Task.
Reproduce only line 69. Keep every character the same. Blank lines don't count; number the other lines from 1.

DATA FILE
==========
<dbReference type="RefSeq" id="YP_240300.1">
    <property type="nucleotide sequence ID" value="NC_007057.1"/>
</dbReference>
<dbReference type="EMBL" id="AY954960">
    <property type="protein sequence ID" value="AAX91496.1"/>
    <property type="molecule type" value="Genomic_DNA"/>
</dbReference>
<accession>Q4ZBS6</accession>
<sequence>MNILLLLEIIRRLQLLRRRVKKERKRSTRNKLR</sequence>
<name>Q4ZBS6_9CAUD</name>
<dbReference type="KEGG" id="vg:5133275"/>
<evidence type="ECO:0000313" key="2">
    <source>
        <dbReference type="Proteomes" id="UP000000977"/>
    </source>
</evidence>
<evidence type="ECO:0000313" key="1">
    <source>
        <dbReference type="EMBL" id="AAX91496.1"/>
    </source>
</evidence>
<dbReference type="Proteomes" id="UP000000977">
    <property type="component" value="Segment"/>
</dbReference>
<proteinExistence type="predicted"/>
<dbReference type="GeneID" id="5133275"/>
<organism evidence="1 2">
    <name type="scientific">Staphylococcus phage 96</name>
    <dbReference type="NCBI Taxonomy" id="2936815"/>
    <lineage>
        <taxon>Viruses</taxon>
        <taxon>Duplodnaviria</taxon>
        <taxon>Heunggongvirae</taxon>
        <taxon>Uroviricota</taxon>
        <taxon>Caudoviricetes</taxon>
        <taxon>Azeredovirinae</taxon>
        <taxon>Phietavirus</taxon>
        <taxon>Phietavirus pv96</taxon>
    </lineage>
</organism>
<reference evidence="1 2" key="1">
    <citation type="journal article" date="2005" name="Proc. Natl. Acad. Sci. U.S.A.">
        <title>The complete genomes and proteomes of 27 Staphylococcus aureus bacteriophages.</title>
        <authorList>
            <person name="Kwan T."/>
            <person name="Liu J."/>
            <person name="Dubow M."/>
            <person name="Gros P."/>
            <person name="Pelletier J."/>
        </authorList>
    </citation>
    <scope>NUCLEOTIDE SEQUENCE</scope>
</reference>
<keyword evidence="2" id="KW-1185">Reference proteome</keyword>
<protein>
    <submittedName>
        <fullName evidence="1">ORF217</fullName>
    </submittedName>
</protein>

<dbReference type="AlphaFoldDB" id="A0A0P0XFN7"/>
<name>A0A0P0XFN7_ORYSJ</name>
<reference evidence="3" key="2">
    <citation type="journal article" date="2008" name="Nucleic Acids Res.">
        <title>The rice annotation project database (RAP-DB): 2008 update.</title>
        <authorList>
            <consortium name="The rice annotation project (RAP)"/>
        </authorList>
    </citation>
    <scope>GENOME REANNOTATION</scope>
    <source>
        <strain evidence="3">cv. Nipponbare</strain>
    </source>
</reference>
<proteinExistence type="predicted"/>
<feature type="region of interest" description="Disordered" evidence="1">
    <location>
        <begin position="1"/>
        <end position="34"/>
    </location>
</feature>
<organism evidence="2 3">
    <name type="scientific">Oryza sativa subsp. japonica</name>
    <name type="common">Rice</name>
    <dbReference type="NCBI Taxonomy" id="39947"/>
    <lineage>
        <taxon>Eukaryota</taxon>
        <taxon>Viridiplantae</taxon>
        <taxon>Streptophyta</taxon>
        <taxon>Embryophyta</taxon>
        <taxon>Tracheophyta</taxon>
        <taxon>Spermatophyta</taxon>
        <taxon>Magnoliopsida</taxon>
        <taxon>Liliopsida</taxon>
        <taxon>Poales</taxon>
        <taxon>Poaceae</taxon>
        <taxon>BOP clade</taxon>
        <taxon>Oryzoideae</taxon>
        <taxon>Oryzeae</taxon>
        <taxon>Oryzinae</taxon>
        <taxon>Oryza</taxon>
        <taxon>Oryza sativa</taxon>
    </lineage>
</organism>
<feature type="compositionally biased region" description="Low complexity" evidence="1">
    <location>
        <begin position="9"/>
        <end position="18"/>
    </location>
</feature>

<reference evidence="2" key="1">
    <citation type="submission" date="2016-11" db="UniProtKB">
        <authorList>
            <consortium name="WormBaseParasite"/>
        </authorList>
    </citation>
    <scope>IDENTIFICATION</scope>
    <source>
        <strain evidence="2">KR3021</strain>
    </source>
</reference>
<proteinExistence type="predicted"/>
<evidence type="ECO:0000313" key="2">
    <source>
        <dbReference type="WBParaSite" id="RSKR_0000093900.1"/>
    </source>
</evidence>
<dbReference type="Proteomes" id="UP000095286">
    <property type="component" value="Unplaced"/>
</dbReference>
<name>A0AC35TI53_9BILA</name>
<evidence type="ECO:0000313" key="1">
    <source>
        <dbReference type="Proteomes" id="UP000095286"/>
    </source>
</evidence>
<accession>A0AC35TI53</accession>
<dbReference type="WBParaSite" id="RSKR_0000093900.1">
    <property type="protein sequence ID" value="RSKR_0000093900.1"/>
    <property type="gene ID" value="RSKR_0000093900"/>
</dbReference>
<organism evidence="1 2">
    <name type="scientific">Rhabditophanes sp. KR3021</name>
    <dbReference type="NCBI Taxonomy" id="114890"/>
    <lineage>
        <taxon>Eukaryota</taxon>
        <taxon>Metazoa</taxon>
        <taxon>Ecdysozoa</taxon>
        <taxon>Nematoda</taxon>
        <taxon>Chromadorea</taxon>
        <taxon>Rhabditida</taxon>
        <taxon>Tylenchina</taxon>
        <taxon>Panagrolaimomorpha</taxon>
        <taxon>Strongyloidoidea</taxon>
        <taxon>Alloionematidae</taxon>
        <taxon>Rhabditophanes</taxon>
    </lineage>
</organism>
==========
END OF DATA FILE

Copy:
    <scope>GENOME REANNOTATION</scope>